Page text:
Breaking Bread with Artists.

In our discussion Tuesday involving artist statements, I was interested in hearing from the artists themselves and how they explained their own art mediums. The variations ranging from photography and printmaking to using fleece make each of these artworks as unique as the person creating them. It was intriguing for me to be surrounded by many others who live and breathe art as they do. The energy was almost tangible. Bouncing ideas off of each other between their statements and our responses, I felt like it helped me cultivate a deeper appreciation not just for art but for those who bring the art to life. Hours and hours of work which go into every aspect of the process bring forth a piece of themselves which is then displayed in front of everyone.

Along with the students, I also enjoyed getting to hear some helpful tips given by Sterling. He seems to be very informative and helpful to students who are trying to understand just how to write an artist statement. Learning for instance that jargon, which we covered last class, can sometimes come off as “opaque and impenetrable crap” helped me relate to some issues I’ve been having with some of the readings. I also admired when he simply said that if your work cannot communicate without using words, something is wrong. It made sense when we were going over the common mistakes of artist statements list. It helped put a fine point on the fact that when writing or reviewing an artist statement, one must use specificity to get the point across to the other person.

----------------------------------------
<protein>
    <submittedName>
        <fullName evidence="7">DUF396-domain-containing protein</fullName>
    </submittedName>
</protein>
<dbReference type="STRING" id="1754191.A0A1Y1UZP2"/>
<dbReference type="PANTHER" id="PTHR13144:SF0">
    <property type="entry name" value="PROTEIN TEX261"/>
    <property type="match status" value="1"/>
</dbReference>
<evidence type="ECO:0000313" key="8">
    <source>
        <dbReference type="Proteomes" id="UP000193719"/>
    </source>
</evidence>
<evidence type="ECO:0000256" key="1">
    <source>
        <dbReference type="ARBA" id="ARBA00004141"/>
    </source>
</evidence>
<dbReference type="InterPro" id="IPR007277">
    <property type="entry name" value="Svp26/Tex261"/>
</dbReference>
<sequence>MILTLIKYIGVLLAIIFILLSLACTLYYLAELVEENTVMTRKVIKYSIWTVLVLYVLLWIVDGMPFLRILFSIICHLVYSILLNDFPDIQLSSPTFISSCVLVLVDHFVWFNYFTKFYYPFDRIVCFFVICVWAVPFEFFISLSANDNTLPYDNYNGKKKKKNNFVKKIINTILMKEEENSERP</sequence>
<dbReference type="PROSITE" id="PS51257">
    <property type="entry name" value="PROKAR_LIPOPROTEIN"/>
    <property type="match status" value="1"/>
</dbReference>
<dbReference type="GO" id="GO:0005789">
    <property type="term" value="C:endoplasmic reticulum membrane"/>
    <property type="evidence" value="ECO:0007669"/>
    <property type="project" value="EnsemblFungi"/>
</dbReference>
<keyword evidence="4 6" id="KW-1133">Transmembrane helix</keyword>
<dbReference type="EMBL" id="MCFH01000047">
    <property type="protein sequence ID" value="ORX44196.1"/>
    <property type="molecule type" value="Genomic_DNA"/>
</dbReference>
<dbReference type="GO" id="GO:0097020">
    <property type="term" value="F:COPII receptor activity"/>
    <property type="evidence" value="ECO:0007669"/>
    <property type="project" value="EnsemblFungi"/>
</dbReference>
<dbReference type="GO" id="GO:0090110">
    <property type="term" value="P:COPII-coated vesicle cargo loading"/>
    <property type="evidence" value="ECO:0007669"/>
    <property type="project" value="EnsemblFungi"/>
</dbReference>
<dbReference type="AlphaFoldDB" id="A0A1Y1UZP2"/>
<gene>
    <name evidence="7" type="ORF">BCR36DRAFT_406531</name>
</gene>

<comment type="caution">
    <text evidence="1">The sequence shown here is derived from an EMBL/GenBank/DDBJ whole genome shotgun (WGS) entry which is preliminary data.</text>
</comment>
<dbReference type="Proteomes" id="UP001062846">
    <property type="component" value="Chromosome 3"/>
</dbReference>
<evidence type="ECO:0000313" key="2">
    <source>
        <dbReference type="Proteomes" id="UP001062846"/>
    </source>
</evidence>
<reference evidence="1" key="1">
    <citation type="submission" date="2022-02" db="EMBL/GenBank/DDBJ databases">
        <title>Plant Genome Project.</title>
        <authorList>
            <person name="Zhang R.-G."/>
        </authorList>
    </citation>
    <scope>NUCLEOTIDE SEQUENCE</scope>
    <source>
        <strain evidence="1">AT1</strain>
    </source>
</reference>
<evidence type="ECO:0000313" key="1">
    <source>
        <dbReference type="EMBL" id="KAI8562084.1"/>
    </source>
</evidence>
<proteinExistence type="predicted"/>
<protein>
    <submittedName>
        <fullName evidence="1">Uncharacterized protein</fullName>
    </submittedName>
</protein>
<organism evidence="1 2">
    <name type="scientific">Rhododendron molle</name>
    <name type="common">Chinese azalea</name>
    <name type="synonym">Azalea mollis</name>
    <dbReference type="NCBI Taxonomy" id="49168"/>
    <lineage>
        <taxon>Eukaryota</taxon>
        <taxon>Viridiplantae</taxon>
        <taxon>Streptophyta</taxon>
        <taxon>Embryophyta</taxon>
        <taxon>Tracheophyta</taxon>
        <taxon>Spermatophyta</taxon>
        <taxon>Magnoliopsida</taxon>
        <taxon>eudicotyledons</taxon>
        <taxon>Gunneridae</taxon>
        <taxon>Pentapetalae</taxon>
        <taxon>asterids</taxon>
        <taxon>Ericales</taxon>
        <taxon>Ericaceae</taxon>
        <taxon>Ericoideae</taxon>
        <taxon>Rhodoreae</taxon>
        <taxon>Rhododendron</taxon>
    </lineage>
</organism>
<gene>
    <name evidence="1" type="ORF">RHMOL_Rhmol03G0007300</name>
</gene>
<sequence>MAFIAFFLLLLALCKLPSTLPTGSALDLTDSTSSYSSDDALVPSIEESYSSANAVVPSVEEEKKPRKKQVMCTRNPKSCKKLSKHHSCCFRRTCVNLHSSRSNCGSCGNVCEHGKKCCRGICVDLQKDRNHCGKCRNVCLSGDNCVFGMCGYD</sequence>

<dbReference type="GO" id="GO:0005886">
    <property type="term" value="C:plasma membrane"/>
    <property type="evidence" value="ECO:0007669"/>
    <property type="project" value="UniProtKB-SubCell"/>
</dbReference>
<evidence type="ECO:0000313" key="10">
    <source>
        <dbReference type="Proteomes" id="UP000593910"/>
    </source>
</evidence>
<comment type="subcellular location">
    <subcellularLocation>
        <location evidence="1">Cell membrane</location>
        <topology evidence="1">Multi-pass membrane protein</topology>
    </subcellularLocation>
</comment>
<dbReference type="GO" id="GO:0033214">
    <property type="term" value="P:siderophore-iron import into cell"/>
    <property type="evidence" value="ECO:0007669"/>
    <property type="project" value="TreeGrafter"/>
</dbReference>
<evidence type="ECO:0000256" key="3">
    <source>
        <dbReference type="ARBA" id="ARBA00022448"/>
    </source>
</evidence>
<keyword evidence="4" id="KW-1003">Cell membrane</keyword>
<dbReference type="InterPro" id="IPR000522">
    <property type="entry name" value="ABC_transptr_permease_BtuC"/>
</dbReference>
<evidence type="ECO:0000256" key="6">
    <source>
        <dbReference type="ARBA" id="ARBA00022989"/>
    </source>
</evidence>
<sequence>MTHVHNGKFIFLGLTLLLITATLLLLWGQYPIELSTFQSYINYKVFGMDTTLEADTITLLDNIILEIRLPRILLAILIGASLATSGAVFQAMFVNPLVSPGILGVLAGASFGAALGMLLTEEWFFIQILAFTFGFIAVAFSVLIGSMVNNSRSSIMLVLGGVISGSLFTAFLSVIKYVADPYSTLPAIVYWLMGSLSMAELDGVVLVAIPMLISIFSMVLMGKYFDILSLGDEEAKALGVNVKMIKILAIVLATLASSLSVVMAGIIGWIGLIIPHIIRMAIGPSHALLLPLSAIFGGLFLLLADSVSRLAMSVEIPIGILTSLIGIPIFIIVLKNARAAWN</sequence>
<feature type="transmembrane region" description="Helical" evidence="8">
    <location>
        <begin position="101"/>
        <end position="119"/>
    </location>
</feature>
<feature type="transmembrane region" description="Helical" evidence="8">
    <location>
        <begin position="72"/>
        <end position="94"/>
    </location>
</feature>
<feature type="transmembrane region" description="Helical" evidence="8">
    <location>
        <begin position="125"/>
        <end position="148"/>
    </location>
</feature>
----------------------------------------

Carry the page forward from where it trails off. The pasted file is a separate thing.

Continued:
All in all I think it was a very enlightening class to come to. I truly enjoyed walking into an unfamiliar space as two classes came together as one to break bread and allow ourselves to open up to new acquaintances.



One comment

  1. I agree with Kellye that it was a very educational interaction. As someone who can’t draw a straight line with a ruler, it was neat to have a chance to talk with people who have chosen to make a living out of creating art. I only met with photographers, but, even between them, there were so many differences that were interesting. People who’ve had the same course loads, same professors, and equipment still lean towards such different goals.



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